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Permits to Hunt Rare Desert Elephants Are Granted in Namibia


Desert elephants in Namibia. Image credit: Greg Willis via Wikimedia Commons.

As 30,000 to 38,000 African elephants are killed every year, illegal poaching has kept threatening the continuous survival of the animals. However, in a related move, Namibia, the Southwest African country has now given out nine permits to hunt desert elephants. According to the Conservation Action Trust, the remaining number of these elephants could be just 100. The permits are issued only for shooting adult males. It is estimated by the trust there are only 18 of these bulls alive now. Therefore, the move means that half of them would be killed.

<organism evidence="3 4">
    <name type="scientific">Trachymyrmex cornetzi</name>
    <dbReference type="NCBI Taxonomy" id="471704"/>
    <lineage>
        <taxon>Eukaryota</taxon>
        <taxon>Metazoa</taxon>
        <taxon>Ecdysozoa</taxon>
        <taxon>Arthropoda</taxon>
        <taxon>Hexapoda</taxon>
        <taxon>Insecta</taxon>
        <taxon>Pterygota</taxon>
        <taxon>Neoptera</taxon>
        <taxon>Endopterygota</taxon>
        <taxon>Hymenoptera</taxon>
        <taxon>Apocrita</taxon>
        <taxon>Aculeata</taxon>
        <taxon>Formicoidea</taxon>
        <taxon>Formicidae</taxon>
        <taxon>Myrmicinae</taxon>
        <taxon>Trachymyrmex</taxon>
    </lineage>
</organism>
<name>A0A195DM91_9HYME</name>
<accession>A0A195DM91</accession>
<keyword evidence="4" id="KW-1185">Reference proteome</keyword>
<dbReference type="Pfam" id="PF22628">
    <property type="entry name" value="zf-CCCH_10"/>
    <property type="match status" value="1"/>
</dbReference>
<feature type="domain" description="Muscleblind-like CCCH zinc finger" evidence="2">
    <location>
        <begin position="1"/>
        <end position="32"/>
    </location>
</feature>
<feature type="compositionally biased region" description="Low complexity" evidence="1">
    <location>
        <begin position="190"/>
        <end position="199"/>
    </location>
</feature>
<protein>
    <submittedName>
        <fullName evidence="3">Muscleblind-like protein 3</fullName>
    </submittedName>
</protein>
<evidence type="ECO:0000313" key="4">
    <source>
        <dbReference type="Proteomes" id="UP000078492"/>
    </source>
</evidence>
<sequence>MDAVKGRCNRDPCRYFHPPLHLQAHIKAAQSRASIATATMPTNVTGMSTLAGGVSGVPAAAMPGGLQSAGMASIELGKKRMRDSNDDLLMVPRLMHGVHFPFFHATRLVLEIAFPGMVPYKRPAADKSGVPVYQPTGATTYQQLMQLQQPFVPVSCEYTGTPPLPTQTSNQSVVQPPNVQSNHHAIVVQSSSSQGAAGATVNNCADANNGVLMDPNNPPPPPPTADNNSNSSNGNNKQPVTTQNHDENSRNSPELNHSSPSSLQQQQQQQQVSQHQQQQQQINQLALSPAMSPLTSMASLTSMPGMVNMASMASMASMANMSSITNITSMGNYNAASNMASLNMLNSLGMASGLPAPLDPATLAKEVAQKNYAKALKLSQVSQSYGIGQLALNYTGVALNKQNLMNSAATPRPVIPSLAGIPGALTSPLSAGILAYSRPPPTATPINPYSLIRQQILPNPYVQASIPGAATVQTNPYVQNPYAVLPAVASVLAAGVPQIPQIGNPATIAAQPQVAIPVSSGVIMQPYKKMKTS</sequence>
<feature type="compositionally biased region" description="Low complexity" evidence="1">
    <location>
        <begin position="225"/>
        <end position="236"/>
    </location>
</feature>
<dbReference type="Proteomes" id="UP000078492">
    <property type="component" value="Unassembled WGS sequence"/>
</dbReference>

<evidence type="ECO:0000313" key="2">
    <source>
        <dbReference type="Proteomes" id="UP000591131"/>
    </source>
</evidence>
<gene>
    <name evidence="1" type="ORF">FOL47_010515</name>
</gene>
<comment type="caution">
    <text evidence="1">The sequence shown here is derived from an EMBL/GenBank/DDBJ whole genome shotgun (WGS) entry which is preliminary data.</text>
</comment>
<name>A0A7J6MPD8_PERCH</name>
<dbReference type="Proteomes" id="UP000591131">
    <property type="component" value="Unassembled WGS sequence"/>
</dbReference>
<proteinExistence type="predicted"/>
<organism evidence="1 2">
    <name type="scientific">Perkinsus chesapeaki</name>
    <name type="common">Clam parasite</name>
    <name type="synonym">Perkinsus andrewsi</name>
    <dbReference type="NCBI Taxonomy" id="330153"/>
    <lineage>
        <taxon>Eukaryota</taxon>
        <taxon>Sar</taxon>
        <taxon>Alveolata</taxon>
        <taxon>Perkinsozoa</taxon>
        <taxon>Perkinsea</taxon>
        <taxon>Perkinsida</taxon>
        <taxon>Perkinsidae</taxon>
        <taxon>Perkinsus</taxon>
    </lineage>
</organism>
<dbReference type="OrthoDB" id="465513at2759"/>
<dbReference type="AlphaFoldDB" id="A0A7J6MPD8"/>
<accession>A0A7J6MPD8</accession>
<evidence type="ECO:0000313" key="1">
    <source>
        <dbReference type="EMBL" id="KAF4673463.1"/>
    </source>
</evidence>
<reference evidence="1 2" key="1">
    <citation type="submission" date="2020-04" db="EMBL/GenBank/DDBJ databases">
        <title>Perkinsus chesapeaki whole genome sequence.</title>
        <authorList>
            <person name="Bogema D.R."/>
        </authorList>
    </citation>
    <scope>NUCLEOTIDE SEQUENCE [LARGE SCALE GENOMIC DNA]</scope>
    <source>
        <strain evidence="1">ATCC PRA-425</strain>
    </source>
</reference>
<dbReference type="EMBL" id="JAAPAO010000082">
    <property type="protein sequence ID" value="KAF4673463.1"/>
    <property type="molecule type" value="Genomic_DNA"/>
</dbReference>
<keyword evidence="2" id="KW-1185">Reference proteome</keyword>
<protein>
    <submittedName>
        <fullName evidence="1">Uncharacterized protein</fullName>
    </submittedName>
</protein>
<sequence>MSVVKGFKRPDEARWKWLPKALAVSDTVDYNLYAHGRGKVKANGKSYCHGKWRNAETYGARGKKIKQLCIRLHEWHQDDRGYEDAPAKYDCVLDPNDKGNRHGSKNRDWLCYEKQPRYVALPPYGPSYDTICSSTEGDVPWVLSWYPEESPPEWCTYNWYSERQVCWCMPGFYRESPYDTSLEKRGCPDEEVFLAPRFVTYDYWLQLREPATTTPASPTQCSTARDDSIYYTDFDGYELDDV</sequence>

Namibia’s environment and tourism ministry thinks it is not a big deal, because there are still 600 desert elephants remaining, and the desert population is no different from the country’s other groups of African elephants.

On the contrary, the conservationists and scientists do not agree to this explanation. In the article published in Scientific American, John Platt argued that desert elephants found only in Namibia and Mali, are not a separate species or subspecies, but they are specifically adapted to their arid environments. These elephants have a few morphological differences from savanna elephants (Loxodonta africana) remarkably in the way of the thinner body and wider feet. At the same time, they also own some unique behaviors distinguished from other African elephants, for example, they are intended to dig wells for purification of their drinking water. It is the pity that the first of these permits has been already carried out when hunters shot a “virile young male elephant” last month.

Source: Scientific American